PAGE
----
From Here to There: High Trestle Trail Bridge represents a tour de force in the combination and coordination of art, architecture and engineering. The bridge, over a half mile long spanning the Des Moines River Valley, connects more than 600 miles of trail in central Iowa and has emerged as a destination icon and cultural landmark.
Located in Madrid, Iowa, From Here to There: High Trestle Trail Bridge, is both a physical and symbolic connection to the fifth longest pedestrian and bicycle bridge in the country. The "portals" or vertical elements that form a gateway to the bridge are sculptural symbols that speak to geology - the cutting and slicing of nature that forms this river valley. Seen from a distance, they become destination icons and bracket the experience of crossing the river on this expansive trail bridge.
Scale is one of the most important elements in the integration of these sculptural features: they must relate in size not only to the length of the span - more than 2,300 feet across the river - but also the height above the river valley, represented by massive columns, some nearly 130 feet tall. These icons visually focus the trail and evoke the concept of entering a mine.
Seams of coal appear in lighted veins in the stacked forms on the bridge landings. One is inside the story, surrounded by sculptural forms that embody history and geology. The changing geometry of the steel cribbing radiates around you. The viewer moves along the path as though moving through history, through the tunnel of a mine, while blue LED fixtures highlight the inside faces of each crib.
Based on the coal mining history and geology of the area, this site-specific installation creates a meaningful art-in-transit experience and sculptural icon for people from across the country. The project is both a physical and a symbolic connection to the fifth-longest pedestrian and bicycle bridge in the country.
One of the primary considerations of the commission was to design and create a destination with the potential of becoming a new cultural landmark, growing a larger audience to use the trail network. The project has been recognized as a major contribution to regional economic development, with an additional 15- to 20,000 people per month traveling to the local communities on both sides of the bridge. New restaurants, historic restoration, and a variety of other related improvements have accompanied the project with the development of related themes.
Engineering design could have successfully taken people from point to point; however, it was the story embodied in the purposeful integration of the architectural structure that captured people’s imagination and created a relevant experience. Scale and context were encouraged over narrative text panels.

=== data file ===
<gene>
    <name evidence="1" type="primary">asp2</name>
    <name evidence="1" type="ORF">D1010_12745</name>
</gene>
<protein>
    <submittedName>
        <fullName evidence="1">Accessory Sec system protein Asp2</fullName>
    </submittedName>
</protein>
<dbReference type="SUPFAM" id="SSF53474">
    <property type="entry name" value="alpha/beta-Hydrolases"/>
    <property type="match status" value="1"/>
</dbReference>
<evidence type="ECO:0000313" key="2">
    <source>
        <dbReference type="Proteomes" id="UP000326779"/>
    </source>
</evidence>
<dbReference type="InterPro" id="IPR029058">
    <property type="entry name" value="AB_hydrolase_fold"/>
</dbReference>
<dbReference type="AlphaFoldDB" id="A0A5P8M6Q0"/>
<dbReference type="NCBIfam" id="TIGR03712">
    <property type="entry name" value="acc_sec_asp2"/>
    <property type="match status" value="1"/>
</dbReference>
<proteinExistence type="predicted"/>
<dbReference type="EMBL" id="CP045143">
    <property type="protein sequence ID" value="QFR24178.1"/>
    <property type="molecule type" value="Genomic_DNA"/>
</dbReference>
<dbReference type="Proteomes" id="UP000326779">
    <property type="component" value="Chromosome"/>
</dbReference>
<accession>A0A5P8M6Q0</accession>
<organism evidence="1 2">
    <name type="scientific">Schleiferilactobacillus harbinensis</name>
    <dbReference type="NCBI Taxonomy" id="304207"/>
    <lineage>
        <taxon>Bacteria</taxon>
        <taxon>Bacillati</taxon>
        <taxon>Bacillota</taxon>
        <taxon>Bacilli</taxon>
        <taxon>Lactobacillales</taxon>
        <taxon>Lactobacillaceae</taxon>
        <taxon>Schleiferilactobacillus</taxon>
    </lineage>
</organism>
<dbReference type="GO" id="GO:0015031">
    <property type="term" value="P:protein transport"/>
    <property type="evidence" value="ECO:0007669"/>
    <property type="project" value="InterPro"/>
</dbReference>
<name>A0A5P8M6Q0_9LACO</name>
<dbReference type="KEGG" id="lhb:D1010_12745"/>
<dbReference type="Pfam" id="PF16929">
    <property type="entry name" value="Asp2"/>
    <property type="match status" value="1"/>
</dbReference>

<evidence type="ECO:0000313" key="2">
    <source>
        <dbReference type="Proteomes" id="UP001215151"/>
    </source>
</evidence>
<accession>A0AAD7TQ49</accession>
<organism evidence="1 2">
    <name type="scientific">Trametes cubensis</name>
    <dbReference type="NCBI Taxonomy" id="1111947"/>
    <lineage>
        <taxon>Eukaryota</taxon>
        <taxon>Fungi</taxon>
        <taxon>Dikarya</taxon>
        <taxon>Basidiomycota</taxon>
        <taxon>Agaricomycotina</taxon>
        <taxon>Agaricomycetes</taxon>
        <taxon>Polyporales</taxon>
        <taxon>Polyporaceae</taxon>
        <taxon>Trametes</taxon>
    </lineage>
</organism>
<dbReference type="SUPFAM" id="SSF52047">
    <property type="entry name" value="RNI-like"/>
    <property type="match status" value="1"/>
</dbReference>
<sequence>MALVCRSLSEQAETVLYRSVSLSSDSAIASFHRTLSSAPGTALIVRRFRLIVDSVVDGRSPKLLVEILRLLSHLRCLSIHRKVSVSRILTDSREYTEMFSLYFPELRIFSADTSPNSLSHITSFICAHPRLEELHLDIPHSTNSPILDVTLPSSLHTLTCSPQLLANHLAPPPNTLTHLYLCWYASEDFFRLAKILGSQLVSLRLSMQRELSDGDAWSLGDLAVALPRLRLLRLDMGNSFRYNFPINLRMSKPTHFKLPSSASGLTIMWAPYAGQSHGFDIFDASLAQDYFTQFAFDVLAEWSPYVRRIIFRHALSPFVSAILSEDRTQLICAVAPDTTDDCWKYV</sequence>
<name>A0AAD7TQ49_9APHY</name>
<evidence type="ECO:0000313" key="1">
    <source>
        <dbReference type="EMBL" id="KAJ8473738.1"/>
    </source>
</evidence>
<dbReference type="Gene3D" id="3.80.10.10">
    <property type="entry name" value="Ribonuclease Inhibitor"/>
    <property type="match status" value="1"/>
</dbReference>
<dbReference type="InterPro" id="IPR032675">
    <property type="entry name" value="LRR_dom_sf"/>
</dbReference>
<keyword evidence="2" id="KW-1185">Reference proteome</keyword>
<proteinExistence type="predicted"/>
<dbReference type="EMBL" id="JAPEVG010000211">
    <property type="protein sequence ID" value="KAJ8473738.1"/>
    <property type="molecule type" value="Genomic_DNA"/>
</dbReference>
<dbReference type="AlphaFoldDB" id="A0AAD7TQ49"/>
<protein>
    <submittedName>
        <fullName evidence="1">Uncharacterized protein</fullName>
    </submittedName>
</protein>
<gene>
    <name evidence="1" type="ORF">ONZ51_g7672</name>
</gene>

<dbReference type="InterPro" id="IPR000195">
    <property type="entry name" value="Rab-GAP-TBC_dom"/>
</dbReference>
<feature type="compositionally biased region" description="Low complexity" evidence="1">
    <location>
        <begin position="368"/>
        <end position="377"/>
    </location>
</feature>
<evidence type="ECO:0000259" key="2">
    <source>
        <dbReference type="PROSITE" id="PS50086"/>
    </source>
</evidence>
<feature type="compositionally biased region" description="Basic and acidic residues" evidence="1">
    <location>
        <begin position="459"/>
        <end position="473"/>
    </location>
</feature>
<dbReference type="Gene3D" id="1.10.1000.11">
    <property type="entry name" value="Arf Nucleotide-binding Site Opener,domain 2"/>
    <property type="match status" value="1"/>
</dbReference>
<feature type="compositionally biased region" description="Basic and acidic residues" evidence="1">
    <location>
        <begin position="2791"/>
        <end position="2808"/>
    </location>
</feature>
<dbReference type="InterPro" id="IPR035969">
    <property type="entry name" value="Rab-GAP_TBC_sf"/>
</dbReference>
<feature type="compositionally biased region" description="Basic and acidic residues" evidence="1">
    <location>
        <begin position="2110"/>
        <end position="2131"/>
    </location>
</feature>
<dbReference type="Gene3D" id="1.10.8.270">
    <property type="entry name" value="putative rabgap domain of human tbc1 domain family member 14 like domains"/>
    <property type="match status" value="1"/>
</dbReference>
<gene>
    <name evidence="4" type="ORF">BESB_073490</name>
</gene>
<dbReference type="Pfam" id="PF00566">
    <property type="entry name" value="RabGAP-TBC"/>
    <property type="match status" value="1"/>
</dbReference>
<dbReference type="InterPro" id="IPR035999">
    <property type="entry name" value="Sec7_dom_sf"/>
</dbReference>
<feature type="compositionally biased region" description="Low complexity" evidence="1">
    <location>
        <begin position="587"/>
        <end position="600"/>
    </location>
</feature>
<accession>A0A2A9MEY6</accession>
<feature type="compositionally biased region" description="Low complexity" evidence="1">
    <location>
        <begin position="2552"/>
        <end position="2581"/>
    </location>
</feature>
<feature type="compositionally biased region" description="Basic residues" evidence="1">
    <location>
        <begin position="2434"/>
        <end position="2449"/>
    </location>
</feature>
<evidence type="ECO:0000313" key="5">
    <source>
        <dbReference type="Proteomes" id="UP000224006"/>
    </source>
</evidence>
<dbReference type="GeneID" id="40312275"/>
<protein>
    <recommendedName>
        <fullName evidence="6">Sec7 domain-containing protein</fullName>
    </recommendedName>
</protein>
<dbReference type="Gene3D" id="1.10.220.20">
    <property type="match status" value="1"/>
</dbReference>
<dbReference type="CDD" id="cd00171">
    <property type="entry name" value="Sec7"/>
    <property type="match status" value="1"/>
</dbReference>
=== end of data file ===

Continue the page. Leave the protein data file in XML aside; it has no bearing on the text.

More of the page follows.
The artwork takes into account many factors and functions on many levels, expressively using materials to interpret history. Lighting is also a significant factor, thoughtful of the site as it changes from day to night, as well as extending the usage of the trail and bridge. The installation is now the keystone that unites five distinct communities along the trail.
The project began with extensive research to develop design options that were vetted through a series of public presentations. Public input was an important part of the project, with RDG acting as a facilitator in each community along the trail. These on-site workshops galvanized support in relation to the heritage of the Italian immigrants that worked in the mines and whose families still live throughout the area. The multi-disciplinary design team collaborated in numerous charrettes between artists, engineers, architects, lighting designers, owners and the public. As the site-specific concept evolved, the collaboration proved critical in testing related engineering, budget and solving a myriad of details. Without this collaboration, the necessary dialogue would not have taken place.
A project of this magnitude is a matter of relationship building. While every great project may begin with a great story, this installation grew, and the story became more important as each discipline and agency became more involved in the process. Ultimately, it is through collaboration that the public was welcomed into the story and has continued to share it with others.
Additional Design Details
State-of-the-art technology was used to communicate the design intent, including a virtual reality video of riding across the bridge. This was instrumental in securing the largest state economic development grant to date, as well as successful private fundraising. Because substantial funding came from the Iowa Department of Transportation, the project had to comply with numerous code applications, including having all welds inspected, outside of the railing at over 130 feet above the river valley. As part of the state initiative on health, the installation is regularly programmed with events including 12 monthly “Rides of the Full Moon” that feature picnics on the bridge.